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Cloverdale water bills expected to jump to $91

Consultants recommend bump to upgrade water and sewer systems

Published: Sunday, January 13, 2013 at 5:23 p.m.
Last Modified: Monday, January 14, 2013 at 7:45 a.m.

Cloverdale residents enjoy the lowest water and sewer rates in Sonoma County, but it won't last much longer.

Facts

WHO PAYS WHAT

Typical monthly single-family water and sewer bills
Cloverdale, $59
Ukiah, $78
Windsor, $88
Rohnert Park, $89
Cotati, $92
Petaluma, $96
Sonoma, $106
Sebastopol, $111
Santa Rosa, $116
Healdsburg, $137
Source: The Reed Group Inc.

City consultants are recommending a 67 percent increase in water rates and 25 percent for wastewater.

The increases, which could go into effect as soon as April, would raise the typical residential combined monthly bill from the current $59 to $91.

The proposed hike was discussed at last week's City Council meeting, although further public hearings will be held before any increases are adopted.

"A lot of residents showed up very concerned, opposed to the radical increases and questioning the need for the increases," said Mayor Joe Palla.

Palla noted that it has been more than seven years since the last rate increase.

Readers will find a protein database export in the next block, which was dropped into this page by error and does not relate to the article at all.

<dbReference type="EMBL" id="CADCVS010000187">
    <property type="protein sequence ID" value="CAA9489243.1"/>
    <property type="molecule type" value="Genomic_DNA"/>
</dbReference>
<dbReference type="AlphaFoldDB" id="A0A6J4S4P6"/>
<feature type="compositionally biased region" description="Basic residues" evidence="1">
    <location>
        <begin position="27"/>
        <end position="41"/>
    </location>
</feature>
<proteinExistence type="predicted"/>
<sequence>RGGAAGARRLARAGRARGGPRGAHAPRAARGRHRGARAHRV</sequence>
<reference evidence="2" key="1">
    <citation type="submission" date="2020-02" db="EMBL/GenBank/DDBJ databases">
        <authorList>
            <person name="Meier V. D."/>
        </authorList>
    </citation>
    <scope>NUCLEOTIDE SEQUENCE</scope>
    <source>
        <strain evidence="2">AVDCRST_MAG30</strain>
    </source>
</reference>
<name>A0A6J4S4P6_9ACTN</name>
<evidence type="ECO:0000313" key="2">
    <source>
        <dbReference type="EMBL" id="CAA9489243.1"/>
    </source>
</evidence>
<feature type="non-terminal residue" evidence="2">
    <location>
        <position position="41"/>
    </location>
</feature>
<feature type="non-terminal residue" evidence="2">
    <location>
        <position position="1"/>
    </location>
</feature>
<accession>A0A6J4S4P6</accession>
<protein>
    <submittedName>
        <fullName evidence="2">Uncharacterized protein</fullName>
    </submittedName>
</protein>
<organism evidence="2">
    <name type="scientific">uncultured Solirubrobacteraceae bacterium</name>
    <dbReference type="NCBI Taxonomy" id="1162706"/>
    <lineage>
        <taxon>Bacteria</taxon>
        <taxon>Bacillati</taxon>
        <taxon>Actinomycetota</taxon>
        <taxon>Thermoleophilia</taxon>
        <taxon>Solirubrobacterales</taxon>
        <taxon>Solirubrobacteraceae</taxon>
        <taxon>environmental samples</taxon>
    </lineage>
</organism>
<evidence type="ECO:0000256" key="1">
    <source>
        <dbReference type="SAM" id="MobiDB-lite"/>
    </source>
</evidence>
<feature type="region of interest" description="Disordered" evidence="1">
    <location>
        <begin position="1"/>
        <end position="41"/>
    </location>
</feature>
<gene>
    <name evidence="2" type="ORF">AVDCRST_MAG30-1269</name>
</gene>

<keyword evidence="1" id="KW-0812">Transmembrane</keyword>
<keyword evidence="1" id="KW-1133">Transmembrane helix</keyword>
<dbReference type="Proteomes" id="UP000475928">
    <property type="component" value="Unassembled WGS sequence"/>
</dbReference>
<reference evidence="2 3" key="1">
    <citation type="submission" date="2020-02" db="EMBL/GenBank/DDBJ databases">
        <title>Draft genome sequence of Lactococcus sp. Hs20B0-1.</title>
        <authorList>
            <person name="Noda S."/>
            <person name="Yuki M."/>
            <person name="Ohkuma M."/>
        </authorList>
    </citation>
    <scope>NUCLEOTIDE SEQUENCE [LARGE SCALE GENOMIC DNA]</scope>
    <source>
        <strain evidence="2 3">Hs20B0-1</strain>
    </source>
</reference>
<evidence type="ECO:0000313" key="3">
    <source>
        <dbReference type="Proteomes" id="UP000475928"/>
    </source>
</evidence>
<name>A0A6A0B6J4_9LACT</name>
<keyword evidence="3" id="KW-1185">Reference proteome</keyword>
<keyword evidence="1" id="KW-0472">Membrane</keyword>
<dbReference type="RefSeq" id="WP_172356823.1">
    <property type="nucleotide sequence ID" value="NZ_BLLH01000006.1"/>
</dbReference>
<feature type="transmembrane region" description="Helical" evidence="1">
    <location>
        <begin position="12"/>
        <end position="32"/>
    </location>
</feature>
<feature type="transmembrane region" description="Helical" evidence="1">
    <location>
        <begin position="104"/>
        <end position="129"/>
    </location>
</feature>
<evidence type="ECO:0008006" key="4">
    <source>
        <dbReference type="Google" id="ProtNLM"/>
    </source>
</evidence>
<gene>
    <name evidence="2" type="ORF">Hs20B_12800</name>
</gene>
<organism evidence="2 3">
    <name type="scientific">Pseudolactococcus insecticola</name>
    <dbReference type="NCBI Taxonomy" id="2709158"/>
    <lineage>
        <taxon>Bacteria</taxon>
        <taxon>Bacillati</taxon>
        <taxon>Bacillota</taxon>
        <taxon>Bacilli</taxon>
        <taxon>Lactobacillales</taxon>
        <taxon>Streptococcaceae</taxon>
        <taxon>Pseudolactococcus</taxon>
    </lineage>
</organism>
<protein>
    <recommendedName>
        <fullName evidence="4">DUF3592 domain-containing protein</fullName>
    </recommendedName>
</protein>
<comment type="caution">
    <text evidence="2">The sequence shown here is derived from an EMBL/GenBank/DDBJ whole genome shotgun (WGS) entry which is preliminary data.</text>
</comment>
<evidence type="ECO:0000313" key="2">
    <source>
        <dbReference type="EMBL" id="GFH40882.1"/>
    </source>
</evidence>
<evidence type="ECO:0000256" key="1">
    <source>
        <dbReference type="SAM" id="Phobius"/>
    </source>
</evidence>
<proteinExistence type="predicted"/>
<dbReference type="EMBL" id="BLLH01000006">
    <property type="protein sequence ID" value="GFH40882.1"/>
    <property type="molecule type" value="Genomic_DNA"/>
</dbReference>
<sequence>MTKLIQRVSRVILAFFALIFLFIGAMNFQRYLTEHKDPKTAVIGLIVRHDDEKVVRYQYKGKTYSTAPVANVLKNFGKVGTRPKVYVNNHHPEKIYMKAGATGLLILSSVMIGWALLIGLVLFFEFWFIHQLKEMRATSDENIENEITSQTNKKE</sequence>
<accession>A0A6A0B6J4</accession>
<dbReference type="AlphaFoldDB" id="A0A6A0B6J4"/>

Meanwhile, other cities have raised their rates.

Healdsburg has the highest monthly water and sewer bill at $137, followed by Santa Rosa at $116, according to the Reed Group consultants.

The second lowest rate in Sonoma County, after Cloverdale, is Windsor at $78.

Consultants said the increases are needed for maintenance and system upgrades. In addition to the steep increase this year, they recommend 5 percent increases every year through July 2016.

"There is a critical need for large water and sewer rate increases to avoid the water and sewer funds from exhausting all funds in (fiscal year) 2013/14," Public Works Director Craig Scott wrote in his summary to the City Council.

Cloverdale has experienced ongoing problems with its municipal wells along the Russian River.

Peak demand on hot days last year came close to overtaxing the system's ability to deliver to the city's 8,629 residents.

The limited production led city officials to ask residents to refrain from outdoor water use every other day.

The city is moving to develop new wells and also to upgrade its pipelines, tanks and distribution system, using state and federal loans and grants.

The various water capital projects total almost $10 million.

A study identified $6.5 million in sewer collection system rehabilitation and improvement projects, but that has been scaled back to $2 million for the next five years.

Palla said none of the improvements is for future growth, but to upgrade old infrastructure and equipment.

He said rates have been the same since July 2005, and probably are overdue for an increase.

"It should have been done sooner. Unfortunately, it wasn't," he said, noting that Cloverdale citizens "have been paying a lot less than all the residents in other cities for a long time."

At a public hearing probably sometime in March, he said, the council "will take information, answer questions and try to figure out the next step."

You can reach Staff Writer Clark Mason at 521-5214 or clark.mason@pressdemocrat.com.

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